LSD and “magic” mushrooms (or psilocybin mushrooms) are both members of the same psychedelic family, like cousins that share some similarities. Both psychoactive compounds can bind to serotonin receptors in the brain. Specifically, they are believed to bind to the 5-HT2A receptor subtype, which is involved in a variety of physiological and behavioural functions, including mood regulation, perception, and cognition.
When psilocybin or LSD binds to the 5-HT2A receptor, it can alter the activity of neurons in various parts of the brain, leading to changes in perception, thought, and mood. These changes are thought to result from the disruption of normal patterns of brain activity, leading to the formation of new connections and the activation of normally inactive areas of the brain.
The active ingredient in LSD (lysergic acid diethylamide) that produces its psychedelic effects is the compound LSD-25. LSD-25 is a synthetic compound derived from lysergic acid, which is found in the ergot fungus that grows on rye and other grains.
On the other hand, psilocybin is the active psychedelic ingredient in these revered mushrooms. Psilocybin is a naturally occurring compound found in many species of mushrooms, including Psilocybe Cubensis, which is one of the most commonly used species for recreational purposes.
When ingested, psilocybin is converted in the body to psilocin, which is chemically similar to serotonin and acts on serotonin receptors in the brain.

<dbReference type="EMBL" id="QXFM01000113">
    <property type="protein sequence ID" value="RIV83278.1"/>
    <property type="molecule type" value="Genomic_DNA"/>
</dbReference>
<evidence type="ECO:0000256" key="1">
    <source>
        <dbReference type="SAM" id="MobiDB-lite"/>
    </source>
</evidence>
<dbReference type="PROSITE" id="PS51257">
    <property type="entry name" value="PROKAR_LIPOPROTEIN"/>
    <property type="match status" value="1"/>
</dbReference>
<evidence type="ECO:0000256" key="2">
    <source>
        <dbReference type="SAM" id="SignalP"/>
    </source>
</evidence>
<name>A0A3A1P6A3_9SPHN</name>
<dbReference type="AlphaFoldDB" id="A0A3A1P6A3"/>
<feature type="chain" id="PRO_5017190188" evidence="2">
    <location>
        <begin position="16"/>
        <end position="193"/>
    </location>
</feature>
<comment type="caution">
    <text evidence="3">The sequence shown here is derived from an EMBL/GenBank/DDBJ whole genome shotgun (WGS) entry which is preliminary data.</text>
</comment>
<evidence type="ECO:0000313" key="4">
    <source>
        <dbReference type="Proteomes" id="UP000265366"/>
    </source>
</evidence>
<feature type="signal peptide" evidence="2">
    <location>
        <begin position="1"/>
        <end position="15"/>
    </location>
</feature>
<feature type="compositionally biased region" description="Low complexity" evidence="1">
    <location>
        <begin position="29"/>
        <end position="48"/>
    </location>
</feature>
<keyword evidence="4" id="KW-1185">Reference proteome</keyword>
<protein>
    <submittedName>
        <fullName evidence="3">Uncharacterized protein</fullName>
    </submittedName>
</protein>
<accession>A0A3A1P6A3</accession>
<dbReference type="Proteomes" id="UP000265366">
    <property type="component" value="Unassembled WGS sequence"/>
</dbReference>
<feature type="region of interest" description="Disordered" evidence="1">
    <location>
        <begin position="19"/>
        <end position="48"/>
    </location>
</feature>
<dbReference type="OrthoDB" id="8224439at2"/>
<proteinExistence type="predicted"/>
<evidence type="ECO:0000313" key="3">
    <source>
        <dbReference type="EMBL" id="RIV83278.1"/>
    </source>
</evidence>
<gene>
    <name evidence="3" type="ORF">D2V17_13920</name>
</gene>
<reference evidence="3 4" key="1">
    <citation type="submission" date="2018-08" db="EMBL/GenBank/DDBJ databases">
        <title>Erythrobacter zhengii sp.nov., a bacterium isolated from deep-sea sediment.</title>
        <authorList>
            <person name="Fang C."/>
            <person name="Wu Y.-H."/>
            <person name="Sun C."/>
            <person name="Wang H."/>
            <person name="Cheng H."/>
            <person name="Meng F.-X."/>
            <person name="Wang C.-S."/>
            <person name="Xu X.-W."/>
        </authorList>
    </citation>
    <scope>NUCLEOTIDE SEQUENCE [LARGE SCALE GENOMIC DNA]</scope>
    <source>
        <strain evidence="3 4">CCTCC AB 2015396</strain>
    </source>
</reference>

Comparing the effects of LSD and mushrooms is difficult because both are very subjective. Just look up any discussions online about the difference in experiences; You will see many conflicting answers. This is because the effects of psychedelics depend on a wide variety of factors. This includes (but certainly isn’t limited to) your setting, the people you are with, the amount of energy you have, and much more.
There are a few things that are distinctly different between LSD and mushrooms. One that’s obvious is the length of your “trip.” LSD tends to last 10-12 hours, whereas mushrooms last around 6-8 hours. Of course, your results may vary.
Most people agree: The effects of mushrooms and LSD may fall in the same ballpark, but they clearly feel like two separate substances. The trips may both feel undeniably psychedelic, but it’s generally agreed upon that they feel starkly different.
To conclude, then, LSD and psilocybin mushrooms may share some similarities, but they have their differences too. Ultimately, the differences between LSD and psilocybin mushrooms are relatively subtle, and the choice of which substance to use may come down to personal preference and individual goals.
Regardless of which substance someone chooses, it’s important to approach it with respect and caution and to seek out knowledgeable guidance if necessary. After all, a bad trip is no laughing matter, but a good one can be truly magical.
Of course, there’s no need to pick sides. The renewed interest in and change in biases related to psychedelics like LSD and mushrooms, as they come further into the mainstream can only be a positive step. Society could certainly use a little more understanding and unity. Let’s hope this is just the beginning!